With the lights on the landmark Tokyo Tower darkened due to power shortages across the country, things are anything but back to normal in Japan, but one sign of progress comes from Toyota, which says it will reopen some of its parts plants on Thursday, though the maker will keep assembly lines shuttered until at least the 22nd.
The plants resuming operation tomorrow will supply much-needed parts to vehicles in use in Japan. Meanwhile, Toyota said, it will resume production, next Monday, of parts needed by its overseas plants.
That’s good news for managers of assembly operations in North America, where the maker late yesterday announced it would trim overtime and Saturday hours because of the threat of possible parts shortages. Like many so-called “transplants,” Toyota’s U.S. and Canadian assembly lines remain dependent upon many parts and components shipped in from Japan.
“It didn’t make any sense to build vehicles on overtime if we were not sure we would have enough parts,” explained spokesman Javier Moreno. How long the slowdown will continue remains uncertain. “We’re not sure how many parts they can send us,” said Moreno.
Toyota isn’t the only maker worried about the impact on foreign operations. Subaru has halted production at its Indiana plant. And even Detroit makers are worried about parts shortages triggered by problems with Japanese suppliers.
Chris Perry, General Motors vice president of marketing, told reporters in Detroit it is possible GM’s production in the U.S. could be hurt. “It’s going to have an effect on all manufacturers,” said Perry adding the impact could extend to GM’s operations in China.
The financial impact of the Japanese shutdowns is rapidly mounting.
Toyota previously indicated the shutdown of its Japanese operations could cost the maker as much as $80 million a day in lost profits. Part of the problem is that the industry giant has remained more dependent on home market production than rivals like Nissan and Honda. Roughly 45% of its worldwide vehicle production comes out of Japan.
And while U.S. plants produce 70% of the Toyota-badged vehicles sold in North America, Japanese plants are still responsible for Prius, Lexus and Scion models.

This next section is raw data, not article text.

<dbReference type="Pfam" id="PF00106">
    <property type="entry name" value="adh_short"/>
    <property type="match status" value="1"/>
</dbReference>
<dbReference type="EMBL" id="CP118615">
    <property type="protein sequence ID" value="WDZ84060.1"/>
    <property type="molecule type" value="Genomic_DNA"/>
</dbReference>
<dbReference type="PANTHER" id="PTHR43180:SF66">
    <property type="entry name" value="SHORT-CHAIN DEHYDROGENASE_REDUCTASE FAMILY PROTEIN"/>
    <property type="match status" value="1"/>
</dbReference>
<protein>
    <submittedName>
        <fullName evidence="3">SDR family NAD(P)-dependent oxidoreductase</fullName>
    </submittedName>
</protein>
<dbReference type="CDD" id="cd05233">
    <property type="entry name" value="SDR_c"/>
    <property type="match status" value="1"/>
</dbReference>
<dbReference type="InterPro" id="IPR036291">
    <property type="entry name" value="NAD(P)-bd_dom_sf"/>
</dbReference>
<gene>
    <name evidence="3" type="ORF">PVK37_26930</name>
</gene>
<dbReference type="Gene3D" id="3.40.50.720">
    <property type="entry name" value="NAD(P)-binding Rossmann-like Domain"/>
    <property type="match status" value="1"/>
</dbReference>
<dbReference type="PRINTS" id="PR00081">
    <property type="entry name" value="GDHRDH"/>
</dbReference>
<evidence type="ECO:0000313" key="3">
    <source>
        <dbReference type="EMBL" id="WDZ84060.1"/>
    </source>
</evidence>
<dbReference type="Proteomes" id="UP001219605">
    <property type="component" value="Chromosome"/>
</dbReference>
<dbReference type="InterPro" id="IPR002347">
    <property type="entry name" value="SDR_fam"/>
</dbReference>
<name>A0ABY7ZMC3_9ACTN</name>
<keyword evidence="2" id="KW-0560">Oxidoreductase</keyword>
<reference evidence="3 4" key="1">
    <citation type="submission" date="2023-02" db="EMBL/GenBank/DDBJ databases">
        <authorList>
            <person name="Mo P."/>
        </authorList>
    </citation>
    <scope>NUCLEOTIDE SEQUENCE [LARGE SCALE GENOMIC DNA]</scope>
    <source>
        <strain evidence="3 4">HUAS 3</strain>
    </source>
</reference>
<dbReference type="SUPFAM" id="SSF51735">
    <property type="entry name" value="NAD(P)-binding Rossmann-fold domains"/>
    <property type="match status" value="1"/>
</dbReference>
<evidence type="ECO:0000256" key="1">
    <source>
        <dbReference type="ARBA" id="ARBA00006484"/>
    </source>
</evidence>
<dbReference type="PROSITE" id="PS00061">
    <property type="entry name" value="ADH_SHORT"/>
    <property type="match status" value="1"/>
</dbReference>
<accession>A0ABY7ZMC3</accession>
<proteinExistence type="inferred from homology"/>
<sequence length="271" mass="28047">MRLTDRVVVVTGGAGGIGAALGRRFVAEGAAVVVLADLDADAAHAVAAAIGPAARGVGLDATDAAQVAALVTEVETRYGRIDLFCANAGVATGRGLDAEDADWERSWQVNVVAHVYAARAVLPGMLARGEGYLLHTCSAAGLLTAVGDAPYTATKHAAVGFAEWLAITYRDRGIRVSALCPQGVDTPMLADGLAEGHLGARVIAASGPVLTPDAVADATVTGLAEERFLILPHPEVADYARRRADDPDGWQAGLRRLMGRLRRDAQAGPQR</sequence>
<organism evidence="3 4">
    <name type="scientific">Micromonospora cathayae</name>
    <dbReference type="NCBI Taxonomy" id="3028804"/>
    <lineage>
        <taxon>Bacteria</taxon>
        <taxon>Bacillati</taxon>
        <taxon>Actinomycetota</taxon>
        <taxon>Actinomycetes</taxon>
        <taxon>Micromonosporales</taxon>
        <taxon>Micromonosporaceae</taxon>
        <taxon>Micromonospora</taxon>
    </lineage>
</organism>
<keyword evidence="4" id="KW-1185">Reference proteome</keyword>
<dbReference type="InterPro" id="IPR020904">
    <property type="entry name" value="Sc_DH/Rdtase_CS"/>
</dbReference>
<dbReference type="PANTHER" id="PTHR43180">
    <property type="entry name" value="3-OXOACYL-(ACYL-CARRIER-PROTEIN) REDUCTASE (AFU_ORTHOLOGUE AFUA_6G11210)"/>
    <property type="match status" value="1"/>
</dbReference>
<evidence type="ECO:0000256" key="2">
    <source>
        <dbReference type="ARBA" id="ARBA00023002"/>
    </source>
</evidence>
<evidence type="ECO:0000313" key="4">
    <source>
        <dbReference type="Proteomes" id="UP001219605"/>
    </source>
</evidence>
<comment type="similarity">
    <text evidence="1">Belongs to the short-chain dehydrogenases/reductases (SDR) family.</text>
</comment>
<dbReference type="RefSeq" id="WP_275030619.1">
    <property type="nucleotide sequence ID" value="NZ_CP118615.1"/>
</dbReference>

But the entire Japanese industry has so far felt the impact of the quake, noted analyst Efraim Levy, of Standard & Poors, pointing to a variety of problems that must be overcome before makers can resume production. “Some plants are affected by parts supplier issues, employee considerations and/or damage to export ports,” he said.
Mitsubishi Motors Corp. restarted three plants located outside the quake region for the first time since the magnitude-9.0 quake and tsunami struck last Friday, and tiremaker Bridgestone Corp. also began the process of ramping up some production at three plants.
And other companies are expected to begin the process of resuming operations on a step-by-step basis over the coming days. “We’re watching hour-by-hour, part-by-part,” said a senior Japanese industry executive asking not to be identified.
Nissan is expecting to reopen one assembly plant tomorrow, another on the 18th, but the fate of four other lines is uncertain. Honda, Mazda and Subaru parent Fuji Heavy Industries expect to remain closed through at least the 20th, Suzuki until the 21st.
Nissan and Honda are estimated to be losing about $20 million daily, according to Koji Endo, auto analyst with Advanced Research Japan.
Japan’s government is eager to get the auto industry restarted but the entire country faces a myriad of problems, not the least of which is a shortage of power resulting from the loss of the Fukushima nuclear plant – which is also leaking radiation.
Between 350,000 and 400,000 Japanese are homeless, an estimated 5 million homes and businesses and roughly one third of the country electric power supply may have been put out of commission by the quake, according to some estimates.
Paul A. Eisenstein contributed to this report.